By Dan Pool
Over the weekend, I was lucky enough to catch the Tater Patch Players’ production of Inherit the Wind. There are a lot of things right about this play for Jasper audiences. It’s thought–provoking material pertaining to the rural South presented very well by a local cast.
The problem is that the theater was only partially-full; a solid crowd, but this much work deserved more filled seats. It’s a shame that with the limited opportunities for the arts here, it was not a sell-out every night of the run. It does continue this weekend, so you still have a chance to catch it.
For those who are averse to arts/culture, have no worries, the Tater Patch production of Inherit the Wind is something to ponder but not snobbish; casual attire is fine to wear and they sell beer at the theater – in other words you’ll have a good time.
There is never a shortage of people talking about supporting community businesses or proclaiming how they shop local. We will add to that list: Be entertained locally and some of those people need to put their time and money behind their Facebook posts and go see a local show.
If anyone believes that the arts will march on without their support, recall the Sharptop Arts Center closed after many years due to lack of public interest.
Having a theater troupe in town makes the whole community look better and gives opportunities for both adults and kids to have something to do.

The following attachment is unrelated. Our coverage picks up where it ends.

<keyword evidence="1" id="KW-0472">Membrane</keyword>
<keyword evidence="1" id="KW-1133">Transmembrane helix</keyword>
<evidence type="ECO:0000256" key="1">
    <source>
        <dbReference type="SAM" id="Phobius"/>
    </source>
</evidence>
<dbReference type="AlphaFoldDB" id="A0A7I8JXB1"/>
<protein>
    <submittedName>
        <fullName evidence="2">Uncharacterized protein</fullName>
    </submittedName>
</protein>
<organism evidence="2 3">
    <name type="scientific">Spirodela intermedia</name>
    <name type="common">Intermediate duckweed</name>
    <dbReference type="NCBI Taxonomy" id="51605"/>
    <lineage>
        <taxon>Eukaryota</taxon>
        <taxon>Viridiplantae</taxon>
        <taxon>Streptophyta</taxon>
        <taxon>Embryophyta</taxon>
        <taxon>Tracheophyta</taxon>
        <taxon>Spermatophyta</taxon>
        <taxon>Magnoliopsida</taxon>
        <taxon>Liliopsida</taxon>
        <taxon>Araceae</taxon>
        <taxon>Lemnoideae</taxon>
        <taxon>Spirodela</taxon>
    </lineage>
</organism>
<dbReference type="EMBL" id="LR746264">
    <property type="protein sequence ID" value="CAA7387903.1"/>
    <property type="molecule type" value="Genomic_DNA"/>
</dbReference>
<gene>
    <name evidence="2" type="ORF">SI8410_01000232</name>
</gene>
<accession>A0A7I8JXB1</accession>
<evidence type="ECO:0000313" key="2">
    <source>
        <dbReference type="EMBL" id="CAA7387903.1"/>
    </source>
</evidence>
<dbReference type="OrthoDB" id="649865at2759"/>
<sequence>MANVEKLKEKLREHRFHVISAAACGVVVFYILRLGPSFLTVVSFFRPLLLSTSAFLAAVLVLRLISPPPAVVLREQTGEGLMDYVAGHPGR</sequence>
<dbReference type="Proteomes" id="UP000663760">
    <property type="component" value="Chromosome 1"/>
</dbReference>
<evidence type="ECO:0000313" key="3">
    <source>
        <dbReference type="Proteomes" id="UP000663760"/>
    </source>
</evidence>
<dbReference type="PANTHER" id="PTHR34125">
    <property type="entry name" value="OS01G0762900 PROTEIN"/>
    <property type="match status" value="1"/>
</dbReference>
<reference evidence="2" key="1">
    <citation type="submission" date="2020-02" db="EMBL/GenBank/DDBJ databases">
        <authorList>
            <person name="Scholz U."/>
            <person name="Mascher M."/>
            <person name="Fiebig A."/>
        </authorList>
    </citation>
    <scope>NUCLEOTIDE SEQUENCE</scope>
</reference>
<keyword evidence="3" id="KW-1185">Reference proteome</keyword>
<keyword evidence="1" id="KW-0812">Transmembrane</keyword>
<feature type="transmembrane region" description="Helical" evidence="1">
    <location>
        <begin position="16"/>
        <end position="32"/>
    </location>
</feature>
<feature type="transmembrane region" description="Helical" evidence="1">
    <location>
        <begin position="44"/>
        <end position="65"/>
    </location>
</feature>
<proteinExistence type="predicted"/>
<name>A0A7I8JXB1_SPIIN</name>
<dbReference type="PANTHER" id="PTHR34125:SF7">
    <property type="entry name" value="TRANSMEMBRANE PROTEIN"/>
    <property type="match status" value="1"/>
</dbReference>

In this case, it should be easy to support the hometown thespians as their Inherit the Wind is a production that would draw applause anywhere. It is a top-notch play put on by local talent.
If you have ever thought about going to see the Tater Patch Players and haven’t, this is a perfect one to start with due to the subject which is tailored for a thinking, small town crowd.
For those not familiar with Inherit the Wind by Jerome Lawrence and Robert Lee, it is loosely based on the, Scopes Monkey Trial in Dayton, TN in 1925, concerning the teaching of evolution in public schools. Or as the play refers it in some scenes, “Evil-ution.”
Tater Patch Director Nan Nawrocki said she did not pick it to be controversial and it is really not. The play is clearly sympathetic to the teacher who decided to open the book on evolution to his students, but not so one-sided that anti-evolutionists would run screaming from the theater.
Rather than being controversial, the play delves into familiar territory for anyone living in any small southern town. It provides a lot to think about on community dynamics, as well the weightier issues of religion, evolution and freedom of speech.
Among some of the great one-liners in the play:
• If the Lord wishes a sponge to think, it thinks.
• Show me a shouter and I’ll show you an also-ran. A might-have been. An almost was.
• What if a lesser human being has the audacity to think that God might whisper to him?... Must men go to prison because they are at odds with the self-appointed prophet?
• Sometimes it seems to me I ride like fury, just to end up back where I started. Might as well be on a merry-go-round, or a rocking horse.
• The ideas have to come out – like children. Some of ‘em healthy as a bean plant, some sickly. I think the sickly ideas die mostly don’t you?
• Then, why did God plague us with the power to think?
This is the last weekend to see Inherit the Wind at the local theater. If you want an evening out that leaves you something to think about and also an opportunity to support a great local institution, go see it. Remaining performances are May 19th and 20th at 7:30 p.m. and Sunday, May 21st at 2 p.m. Tickets are available at taterpatchplayers.org.